Patients and methods

Design and population

This retrospective cohort study took place between April 2020 and November 2021. All adult (≥ 18 years) type III OI patients that were seen in the Dutch National Centre of Expertise for adult OI (Isala, Zwolle, The Netherlands) between 2008 and 2020, were eligible for inclusion in this study. Patients were excluded when the initial spinal radiographs or pulmonary spirometry were unavailable.

Data collection

One orthopedic surgeon and physician assistant examined all patients from 2008 until 2020, according to a standardized protocol, to collect clinical data. The data was collected using (online) standardized forms (Research Manager, version 5.58.9, Cloud9 Software BV) and analyzed retrospectively. This included patient demographics, smoking status (yes or no), use of medication, spinal radiographs, spirometry results, and health-related quality of life (HRQOL) questionnaires.

Study definitions and endpoints

Scoliosis was defined as a lateral curvature of the spine greater than 10 degrees in accordance with the Scoliosis Research Society (SRS) [20]. Scoliosis measurements from the spinal radiographs were performed in Sectra IDS7 version (Sectra AB, Linköping, Sweden) by two independent investigators (MK and SL) using the Cobb method [20]. Measurements were checked for interobserver variance using the intraclass correlation coefficient, which were 0.99 (95% CI 0.99–1.00) for thoracic Cobb angles and 0.99 (95% CI 0.98–0.99) for lumbar Cobb angles.

Health-related Quality of Life (HRQOL) was assessed using the SF-36. The SF-36 is a validated and widely used, self-administered generic questionnaire with 36 items involving 8 subscales: physical functioning, role limitations due to physical health problems, bodily pain, general health perception, vitality, social functioning, role limitations due to emotional problems, and mental health. The scoring scale ranges from 0 to 100, with higher scores indicating a better HRQOL. In addition, physical and mental component summary (PCS and MCS) scores were determined [21].

Pulmonary function was assessed using spirometry, recording vital capacity (VC max), forced expiratory volume in one second (FEV1), the FEV1/VC max ratio, FEV1/Forced Vital Capacity (FVC) ratio and partial pressure of carbon dioxide (pCO2). Restrictive and obstructive lung physiology were defined as FEV1/FVC > 0.8% and < 0.7%, respectively [22].

Statistical analysis

Descriptive summaries included the mean with standard deviation (SD) for normally distributed variables and the median with the interquartile range (IQR, 25th–75th percentile) for other variables. Q-Q plots were used to determine whether the tested variables were normally distributed. Linear regression models were calculated to test the association between VC max, FEV1/FVC and individual parameters. First, univariate analysis for correlation, using the Pearson product-moment correlation coefficient for continuous data and point-biserial correlation coefficient for categorical data, was performed to investigate the association between VC max, FEV1/FVC and other variables. Linearity was checked on a scatter plot. Extreme outliers, defined as three times the IQR from the 25th or 75th percentiles, were identified on a box-whisker blot and were excluded if it was a multivariate outlier. Non-parametric Spearman’s rank order correlation was performed for non-normally distributed parameters. Next, multivariate linear regression analysis (forced-entry method) was performed to investigate associations between VC max and FEV1/FVC as dependent variables and multiple independent variables. Age and height were entered in a multivariate model based on previous literature and additional variables were selected in case the P-value was ≤ 0.1 in the univariate analysis. The model was checked for collinearity (variable with vif > 10 was determined as collinear) and for variables with a non-parametric distribution, natural logarithmic (ln) transformation was performed. The quality of the model was described using the accuracy of the variance prediction by the adjusted R2 value. Normality and homoscedasticity of residuals were checked with normality plots and scatter plots. All analyses were performed using SPSS version 25.0 (IBM Corp, Amonk, NY, USA). A (two-sided) P-value of less than 0.05 was considered statistically significant.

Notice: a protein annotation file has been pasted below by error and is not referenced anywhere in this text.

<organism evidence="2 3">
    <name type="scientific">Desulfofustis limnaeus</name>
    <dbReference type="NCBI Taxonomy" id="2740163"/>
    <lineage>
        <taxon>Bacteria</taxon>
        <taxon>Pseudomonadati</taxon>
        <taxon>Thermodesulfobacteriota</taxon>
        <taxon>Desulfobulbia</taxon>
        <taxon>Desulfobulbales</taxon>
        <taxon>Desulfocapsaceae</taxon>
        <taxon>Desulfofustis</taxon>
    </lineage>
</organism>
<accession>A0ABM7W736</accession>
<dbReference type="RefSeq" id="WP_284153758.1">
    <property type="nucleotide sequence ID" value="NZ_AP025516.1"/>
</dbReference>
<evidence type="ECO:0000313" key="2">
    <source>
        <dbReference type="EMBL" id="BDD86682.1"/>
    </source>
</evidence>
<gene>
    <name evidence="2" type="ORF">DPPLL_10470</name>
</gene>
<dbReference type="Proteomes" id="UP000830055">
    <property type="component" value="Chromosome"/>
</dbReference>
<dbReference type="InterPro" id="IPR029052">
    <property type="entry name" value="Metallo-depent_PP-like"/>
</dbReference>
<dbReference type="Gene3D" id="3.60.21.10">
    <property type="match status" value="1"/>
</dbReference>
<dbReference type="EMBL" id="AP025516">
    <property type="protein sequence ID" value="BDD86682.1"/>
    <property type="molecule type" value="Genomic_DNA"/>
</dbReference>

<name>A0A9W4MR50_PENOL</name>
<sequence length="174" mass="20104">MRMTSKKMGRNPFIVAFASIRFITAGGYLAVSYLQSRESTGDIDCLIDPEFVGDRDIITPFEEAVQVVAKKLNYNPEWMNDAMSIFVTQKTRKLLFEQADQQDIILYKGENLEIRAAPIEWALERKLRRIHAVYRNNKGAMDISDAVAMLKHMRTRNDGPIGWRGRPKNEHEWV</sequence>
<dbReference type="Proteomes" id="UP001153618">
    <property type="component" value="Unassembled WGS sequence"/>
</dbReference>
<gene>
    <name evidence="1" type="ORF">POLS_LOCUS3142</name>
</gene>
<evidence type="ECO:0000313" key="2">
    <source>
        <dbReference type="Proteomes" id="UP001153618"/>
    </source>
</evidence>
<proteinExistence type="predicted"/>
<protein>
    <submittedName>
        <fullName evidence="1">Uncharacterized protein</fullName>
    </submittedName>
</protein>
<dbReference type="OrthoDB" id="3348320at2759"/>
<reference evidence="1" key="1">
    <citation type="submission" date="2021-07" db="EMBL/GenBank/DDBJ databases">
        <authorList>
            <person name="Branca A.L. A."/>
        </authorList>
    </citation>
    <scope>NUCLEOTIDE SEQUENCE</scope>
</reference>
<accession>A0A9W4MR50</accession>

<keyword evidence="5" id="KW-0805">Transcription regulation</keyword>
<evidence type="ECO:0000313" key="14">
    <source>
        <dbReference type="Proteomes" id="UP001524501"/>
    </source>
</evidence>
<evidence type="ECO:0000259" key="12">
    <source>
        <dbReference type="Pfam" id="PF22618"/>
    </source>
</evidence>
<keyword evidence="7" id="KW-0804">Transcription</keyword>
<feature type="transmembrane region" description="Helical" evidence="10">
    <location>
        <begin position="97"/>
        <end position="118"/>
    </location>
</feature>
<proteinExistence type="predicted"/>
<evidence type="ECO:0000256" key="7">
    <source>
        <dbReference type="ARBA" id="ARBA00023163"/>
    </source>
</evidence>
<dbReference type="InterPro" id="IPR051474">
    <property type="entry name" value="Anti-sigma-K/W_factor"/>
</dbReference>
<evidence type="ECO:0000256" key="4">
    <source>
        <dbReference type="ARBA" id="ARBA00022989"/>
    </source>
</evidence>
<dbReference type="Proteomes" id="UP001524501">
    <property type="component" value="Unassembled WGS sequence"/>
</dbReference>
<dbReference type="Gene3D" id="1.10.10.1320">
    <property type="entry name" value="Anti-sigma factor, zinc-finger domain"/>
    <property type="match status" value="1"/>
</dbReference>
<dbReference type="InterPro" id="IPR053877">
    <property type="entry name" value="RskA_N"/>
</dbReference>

Ethical considerations

The study was performed in accordance with the Declaration of Helsinki. Informed consent was obtained from all patients and the protocol was approved by the institutional Medical Ethics Committee (METC Isala, Zwolle, The Netherlands; file number: 210509).